News and views, and history and humor, about the lake I love.

"I can hear my granddad's stories of the storms out on Lake Erie, where vessels and cargos and fortunes, and sailors' lives were lost." ~ James Taylor, Millworker

Wednesday, August 31, 2011

Tests show high levels of liver toxin in Lake Erie water

Photo credit: Sierra Club
Tests of Lake Erie water at a beach in Maumee Bay revealed high levels of a liver toxin in the water, prompting the strengthening of a health warning for toxic algae. The Columbus Dispatch is reporting that while a previous warning at Maumee Bay State Park's beach in Lucas County told people not to touch blue-green algae scum or swallow lake water, that warning has now been upgraded to recommend against swimming and wading, after tests detected a liver toxin called microcystin in concentrations more than twice as high as the World Health Organization's safety standard for swimmers.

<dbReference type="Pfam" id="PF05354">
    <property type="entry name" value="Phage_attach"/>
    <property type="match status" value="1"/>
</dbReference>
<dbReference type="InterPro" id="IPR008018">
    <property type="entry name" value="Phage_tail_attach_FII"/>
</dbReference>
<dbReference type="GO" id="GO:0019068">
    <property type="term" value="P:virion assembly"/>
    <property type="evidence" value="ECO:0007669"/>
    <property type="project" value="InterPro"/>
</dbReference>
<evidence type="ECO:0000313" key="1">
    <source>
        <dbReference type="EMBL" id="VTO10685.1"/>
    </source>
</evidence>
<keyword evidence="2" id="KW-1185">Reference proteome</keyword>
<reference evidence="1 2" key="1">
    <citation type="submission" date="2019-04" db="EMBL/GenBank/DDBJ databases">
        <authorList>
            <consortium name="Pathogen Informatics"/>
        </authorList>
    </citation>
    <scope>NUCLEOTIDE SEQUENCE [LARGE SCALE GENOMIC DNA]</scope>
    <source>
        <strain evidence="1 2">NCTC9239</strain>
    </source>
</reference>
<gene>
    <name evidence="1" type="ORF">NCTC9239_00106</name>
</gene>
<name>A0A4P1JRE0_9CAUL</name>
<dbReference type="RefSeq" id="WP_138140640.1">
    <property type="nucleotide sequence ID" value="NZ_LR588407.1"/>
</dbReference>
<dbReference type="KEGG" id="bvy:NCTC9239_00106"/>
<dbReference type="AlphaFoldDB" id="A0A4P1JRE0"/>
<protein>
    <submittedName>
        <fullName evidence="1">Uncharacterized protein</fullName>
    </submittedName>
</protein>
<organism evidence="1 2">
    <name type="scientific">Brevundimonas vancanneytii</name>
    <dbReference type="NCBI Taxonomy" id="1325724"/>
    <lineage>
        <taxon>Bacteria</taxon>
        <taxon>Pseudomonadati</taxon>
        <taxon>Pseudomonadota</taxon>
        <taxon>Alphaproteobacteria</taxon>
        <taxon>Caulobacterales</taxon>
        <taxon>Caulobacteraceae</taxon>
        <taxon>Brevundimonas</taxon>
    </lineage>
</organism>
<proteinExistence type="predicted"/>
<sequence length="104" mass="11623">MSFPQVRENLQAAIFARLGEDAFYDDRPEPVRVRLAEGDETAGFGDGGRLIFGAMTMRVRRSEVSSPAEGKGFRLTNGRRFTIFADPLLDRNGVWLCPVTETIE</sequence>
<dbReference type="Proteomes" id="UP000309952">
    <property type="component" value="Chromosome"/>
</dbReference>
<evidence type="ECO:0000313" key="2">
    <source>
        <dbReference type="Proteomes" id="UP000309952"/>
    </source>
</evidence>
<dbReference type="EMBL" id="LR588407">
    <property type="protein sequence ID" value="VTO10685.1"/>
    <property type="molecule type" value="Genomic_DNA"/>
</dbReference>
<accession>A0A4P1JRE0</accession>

The Dispatch cites researchers as saying that toxic algae across the western basin of Lake Erie is the worst recorded there since they began tracking it in 2002.
Last Thursday state officials posted a warning at the Kelleys Island public beach recommending swimmers not touch the algae or swallow the water. Test results on toxins at that site are pending.

A University of Toledo ecologist who studies Lake Erie's harmful algae said this year's bloom covers more area and has lasted longer than the one two years ago. This summer's "algae bloom" already has been deemed 2.5 times denser than a record bloom in 2009, according to tests by the University of Toledo.

Phosphorus from manure, fertilizers and sewage feeds the blue-green algae, or cyanobacteria. Tests performed by Heidelberg University in Tiffin show large amounts of phosphorus flowing into Lake Erie from the Maumee and Sandusky rivers.

In addition to threatening the health of people and pets, blue-green algae also poses a threat to the lake's $10 billion annual tourism industry, according to the Dispatch.

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